Pretreatment psychoneurological symptoms and their association with longitudinal cognitive function and quality of life in older breast cancer survivors Journal Article

Authors: Tometich, D. B.; Small, B. J.; Carroll, J. E.; Zhai, W.; Luta, G.; Zhou, X.; Kobayashi, L. C.; Ahles, T.; Saykin, A. J.; Clapp, J. D.; Jim, H. S. L.; Jacobsen, P. B.; Hurria, A.; Graham, D.; McDonald, B. C.; Denduluri, N.; Extermann, M.; Isaacs, C.; Dilawari, A.; Root, J.; Rini, C.; Mandelblatt, J. S.; Thinking; Living with Cancer, Study; for the Thinking and Living with Cancer(TLC) Study
Article Title: Pretreatment psychoneurological symptoms and their association with longitudinal cognitive function and quality of life in older breast cancer survivors
Abstract: Context: Symptoms affect quality of life (QOL), functional status, and cognitive function in cancer survivors, but older survivors are understudied. Objectives: The objectives of this study were to identify prototypical presystemic therapy psychoneurological symptom clusters among older breast cancer survivors and determine whether these symptom clusters predicted cognition and QOL over time. Methods: Women with newly diagnosed nonmetastatic breast cancer (n = 319) and matched noncancer controls (n = 347) aged 60+ years completed questionnaires and neuropsychological tests before systemic therapy and 12 and 24 months later. Latent class analysis identified clusters of survivors based on their pretherapy depression, anxiety, fatigue, sleep disturbance, and pain. Linear mixed-effects models examined changes in objective cognition, perceived cognition, and functional status (Instrumental Activities of Daily Living disability, functional well-being, and breast cancer–specific QOL) by group, controlling for covariates. Results: Nearly one-fifth of older survivors were classified as having high pretherapy symptoms (n = 51; 16%); the remainder had low symptoms (n = 268; 84%); both groups improved over time on all outcomes. However, compared to the low symptom group and controls, survivors with high symptoms had lower baseline objective cognition and lower perceived cognition at baseline and 24 months, lower functional well-being at baseline and 12 months, greater Instrumental Activities of Daily Living disability at baseline, and lower breast cancer–specific QOL at all time points (all P < 0.05). Conclusion: Nearly one-fifth of older breast cancer survivors had high psychoneurological symptoms at diagnosis, which predicted clinically meaningful decrements in perceived cognition and function in the first 24 months after diagnosis. Pretreatment psychoneurological symptom clusters could identify survivors for monitoring or intervention. © 2018 American Academy of Hospice and Palliative Medicine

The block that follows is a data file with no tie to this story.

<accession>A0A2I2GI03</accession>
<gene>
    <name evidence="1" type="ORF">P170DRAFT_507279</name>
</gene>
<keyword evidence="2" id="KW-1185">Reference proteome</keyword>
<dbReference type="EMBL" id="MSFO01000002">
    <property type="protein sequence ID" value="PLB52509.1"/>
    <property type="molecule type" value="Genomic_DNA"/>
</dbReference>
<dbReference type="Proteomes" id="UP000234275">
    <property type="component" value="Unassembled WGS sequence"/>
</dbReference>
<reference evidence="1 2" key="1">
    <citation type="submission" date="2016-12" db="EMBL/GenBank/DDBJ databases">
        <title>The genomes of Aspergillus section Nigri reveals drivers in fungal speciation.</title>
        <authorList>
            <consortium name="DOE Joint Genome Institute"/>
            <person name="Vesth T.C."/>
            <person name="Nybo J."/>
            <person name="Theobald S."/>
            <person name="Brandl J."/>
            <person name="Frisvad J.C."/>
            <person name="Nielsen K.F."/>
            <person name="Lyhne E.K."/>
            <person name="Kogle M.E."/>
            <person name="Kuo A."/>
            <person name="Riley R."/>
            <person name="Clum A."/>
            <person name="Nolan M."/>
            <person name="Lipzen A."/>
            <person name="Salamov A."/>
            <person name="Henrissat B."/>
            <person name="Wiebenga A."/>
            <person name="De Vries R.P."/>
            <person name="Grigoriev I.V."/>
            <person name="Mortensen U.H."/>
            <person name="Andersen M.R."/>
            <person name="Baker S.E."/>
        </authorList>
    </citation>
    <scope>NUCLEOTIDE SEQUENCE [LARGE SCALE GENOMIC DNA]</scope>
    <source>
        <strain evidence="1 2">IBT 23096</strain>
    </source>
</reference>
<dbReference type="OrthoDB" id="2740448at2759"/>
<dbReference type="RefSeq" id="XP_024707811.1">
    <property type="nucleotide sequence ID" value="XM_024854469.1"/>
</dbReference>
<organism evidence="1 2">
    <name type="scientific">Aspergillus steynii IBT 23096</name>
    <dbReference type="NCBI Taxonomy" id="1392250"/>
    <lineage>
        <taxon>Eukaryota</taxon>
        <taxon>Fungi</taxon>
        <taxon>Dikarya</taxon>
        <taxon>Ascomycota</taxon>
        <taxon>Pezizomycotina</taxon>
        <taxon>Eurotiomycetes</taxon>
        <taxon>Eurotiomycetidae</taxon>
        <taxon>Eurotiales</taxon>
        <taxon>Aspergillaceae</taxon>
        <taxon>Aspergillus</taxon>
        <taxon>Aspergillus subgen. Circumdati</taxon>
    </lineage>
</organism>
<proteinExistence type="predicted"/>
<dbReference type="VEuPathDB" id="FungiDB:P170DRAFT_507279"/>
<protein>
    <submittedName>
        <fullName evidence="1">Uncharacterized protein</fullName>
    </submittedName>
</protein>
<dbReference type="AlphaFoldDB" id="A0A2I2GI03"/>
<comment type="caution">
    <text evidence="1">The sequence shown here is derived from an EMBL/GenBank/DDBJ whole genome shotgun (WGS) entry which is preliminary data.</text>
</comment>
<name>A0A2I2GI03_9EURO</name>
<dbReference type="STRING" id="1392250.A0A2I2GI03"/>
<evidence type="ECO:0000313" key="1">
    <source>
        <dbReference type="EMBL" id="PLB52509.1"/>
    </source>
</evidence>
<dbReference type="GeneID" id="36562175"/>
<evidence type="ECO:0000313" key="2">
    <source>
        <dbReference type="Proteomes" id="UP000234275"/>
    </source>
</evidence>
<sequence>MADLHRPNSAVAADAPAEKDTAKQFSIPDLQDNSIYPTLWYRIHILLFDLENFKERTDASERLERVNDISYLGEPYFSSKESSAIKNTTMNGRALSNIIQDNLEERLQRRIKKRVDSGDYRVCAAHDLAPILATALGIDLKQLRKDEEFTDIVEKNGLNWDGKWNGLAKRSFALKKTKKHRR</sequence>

Keywords: quality of life; cognition; geriatric assessment; symptoms; symptom cluster
Journal Title: Journal of Pain and Symptom Management
Volume: 57
Issue: 3
ISSN: 0885-3924
Publisher: Elsevier Inc.  
Date Published: 2019-03-01
Start Page: 596
End Page: 606
Language: English
DOI: 10.1016/j.jpainsymman.2018.11.015
PUBMED: 30472317
PROVIDER: scopus
PMCID: PMC6382533
Notes: Article -- Export Date: 1 March 2019 -- Source: Scopus
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MSK Authors
  1. Tim A Ahles
    95 Ahles
  2. James Charles Root
    42 Root